Last spring the members of the Montreal Teachers Association passed a motion in their annual general meeting stating that the action the members wanted to pursue was a work-to-rule campaign. The sentiment expressed by many MTA members was that the large number of unpaid hours worked by Quebec’s teachers was an enormous source of power. Given that teachers are not paid for enough hours to adequately do their job, withdrawing the volunteer labour done by teachers was seen by many as an effective way to create pressure within the system while avoiding the spectre of back-to-work legislation. Working to rule may not be as effective for other public sector unions but there was a strong sentiment that teachers were in a unique position to create real pressure with this tactic. There was also a feeling expressed that it would be far easier to build and maintain public support through a work-to-rule campaign than through a strike action which would create major inconveniences for families.

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September 10, 2015

Quebec teachers are defending children’s learning conditions

By Robert Green ! Published  Sept 10 By the Montreal Gazette

Imagine your child sitting in a classroom with 35 to 40 other students. What kind of education do you think they will receive in such a context? How much help are they likely to get if they find themselves struggling with the material? How much time do you suppose the teacher will be having to spend on the unpleasant task of discipline versus the joyous tasks of fostering learning, creativity, compassion and a sense of wonder in students?

Now imagine your child is one of many with special needs in this enormous class. What will be your child’s chances of succeeding if the limited supports currently in place for students with special needs are removed: no weighting system that ensures smaller classes when there is a higher proportion of students with special needs; no childcare workers in the class to assist the teacher; no resource room to turn to for extra help?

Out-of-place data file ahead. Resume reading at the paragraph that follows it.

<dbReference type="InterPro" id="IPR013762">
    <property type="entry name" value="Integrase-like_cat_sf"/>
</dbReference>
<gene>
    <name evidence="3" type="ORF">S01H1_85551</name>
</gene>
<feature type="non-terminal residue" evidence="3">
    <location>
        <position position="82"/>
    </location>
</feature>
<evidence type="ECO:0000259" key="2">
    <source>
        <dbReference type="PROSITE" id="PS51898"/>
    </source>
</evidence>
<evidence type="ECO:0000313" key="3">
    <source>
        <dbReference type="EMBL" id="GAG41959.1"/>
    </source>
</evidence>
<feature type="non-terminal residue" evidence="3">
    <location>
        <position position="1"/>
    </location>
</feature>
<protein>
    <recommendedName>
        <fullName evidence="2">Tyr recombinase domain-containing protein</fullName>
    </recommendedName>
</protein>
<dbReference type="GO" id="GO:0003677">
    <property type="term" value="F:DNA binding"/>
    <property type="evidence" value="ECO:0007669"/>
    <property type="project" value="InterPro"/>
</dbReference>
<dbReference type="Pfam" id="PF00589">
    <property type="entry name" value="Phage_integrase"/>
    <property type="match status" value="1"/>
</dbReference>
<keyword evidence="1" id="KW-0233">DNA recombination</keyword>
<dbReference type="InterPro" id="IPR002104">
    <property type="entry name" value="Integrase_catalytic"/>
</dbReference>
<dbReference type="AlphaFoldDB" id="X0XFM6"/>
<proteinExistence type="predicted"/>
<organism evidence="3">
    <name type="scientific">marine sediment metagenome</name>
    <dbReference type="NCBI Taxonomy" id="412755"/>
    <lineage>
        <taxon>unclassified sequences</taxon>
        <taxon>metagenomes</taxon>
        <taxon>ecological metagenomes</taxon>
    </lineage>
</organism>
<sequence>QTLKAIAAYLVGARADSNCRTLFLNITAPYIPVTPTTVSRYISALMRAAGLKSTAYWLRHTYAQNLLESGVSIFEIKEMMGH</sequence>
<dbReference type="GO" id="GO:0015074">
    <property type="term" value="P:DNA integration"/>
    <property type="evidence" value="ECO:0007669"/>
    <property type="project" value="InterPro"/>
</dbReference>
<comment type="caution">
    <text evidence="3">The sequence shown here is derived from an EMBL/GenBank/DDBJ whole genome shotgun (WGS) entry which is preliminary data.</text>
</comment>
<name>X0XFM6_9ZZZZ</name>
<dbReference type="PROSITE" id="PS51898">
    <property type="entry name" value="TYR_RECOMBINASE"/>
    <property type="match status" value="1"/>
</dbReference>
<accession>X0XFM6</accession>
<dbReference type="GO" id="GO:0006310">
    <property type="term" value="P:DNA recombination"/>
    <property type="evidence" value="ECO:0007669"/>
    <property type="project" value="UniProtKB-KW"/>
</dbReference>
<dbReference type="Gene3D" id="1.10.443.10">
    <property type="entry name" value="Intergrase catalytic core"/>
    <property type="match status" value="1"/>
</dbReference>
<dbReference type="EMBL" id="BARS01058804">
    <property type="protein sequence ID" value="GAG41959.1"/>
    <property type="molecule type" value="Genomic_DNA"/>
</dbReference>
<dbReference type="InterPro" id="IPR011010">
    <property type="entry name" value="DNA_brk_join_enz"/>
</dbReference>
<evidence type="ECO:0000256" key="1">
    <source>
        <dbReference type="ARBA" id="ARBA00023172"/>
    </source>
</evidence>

Now imagine all of this is happening in a context where deep budget cuts mean reduced access to psychologists, behavioural specialists and counsellors.

Parents throughout Quebec need to understand that this is what’s at stake in the current negotiations between the province and its teachers. It is no exaggeration to state that the Couillard government is proposing to rid our contract of nearly every clause that protects the learning conditions of students, from class-size limits to the various measures aimed at providing support for students with special needs.

As professionals whose primary concern is the welfare of children, we cannot stand for this, which is why the teachers of Quebec have been left no choice but to engage in pressure tactics.

read more »

May 16, 2015

Podcast: The impacts of austerity for students and teachers in Quebec’s public schools

May 16, 2015

The Liberal government’s proposed austerity measures have some very serious consequences for students and teachers in Quebec’s public schools. In addition to the insulting salary offer to teachers and the proposal to raid our pensions there are a number of measures that will directly affect students:

  • 20150507_133640

    Teachers and parents protest austerity in front of Westmount High

    removal of limits on class size

  • removal of the weighting system for special needs students
  • cutting the funding for resource teachers that help special needs students
  • cutting funding for after school homework programs
  • cuts to support staff including child care workers and special ed technicians

Robert Green discusses the impacts of these proposed policies with CJAD’s Tommy Shnurmacher:

Click here to download mp3